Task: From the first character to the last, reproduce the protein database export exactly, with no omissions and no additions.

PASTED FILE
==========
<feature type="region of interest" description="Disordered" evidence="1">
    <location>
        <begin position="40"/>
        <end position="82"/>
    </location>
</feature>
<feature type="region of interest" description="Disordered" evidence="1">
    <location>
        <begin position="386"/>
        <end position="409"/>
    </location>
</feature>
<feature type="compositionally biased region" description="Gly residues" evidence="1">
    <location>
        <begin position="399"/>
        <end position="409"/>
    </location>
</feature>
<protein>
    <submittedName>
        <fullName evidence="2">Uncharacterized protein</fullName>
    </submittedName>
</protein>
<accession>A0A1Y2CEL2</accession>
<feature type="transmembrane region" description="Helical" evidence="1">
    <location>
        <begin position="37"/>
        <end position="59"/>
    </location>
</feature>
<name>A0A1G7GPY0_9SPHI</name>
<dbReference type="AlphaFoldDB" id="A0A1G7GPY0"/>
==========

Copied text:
<feature type="region of interest" description="Disordered" evidence="1">
    <location>
        <begin position="40"/>
        <end position="82"/>
    </location>
</feature>
<feature type="region of interest" description="Disordered" evidence="1">
    <location>
        <begin position="386"/>
        <end position="409"/>
    </location>
</feature>
<feature type="compositionally biased region" description="Gly residues" evidence="1">
    <location>
        <begin position="399"/>
        <end position="409"/>
    </location>
</feature>
<protein>
    <submittedName>
        <fullName evidence="2">Uncharacterized protein</fullName>
    </submittedName>
</protein>
<accession>A0A1Y2CEL2</accession>
<feature type="transmembrane region" description="Helical" evidence="1">
    <location>
        <begin position="37"/>
        <end position="59"/>
    </location>
</feature>
<name>A0A1G7GPY0_9SPHI</name>
<dbReference type="AlphaFoldDB" id="A0A1G7GPY0"/>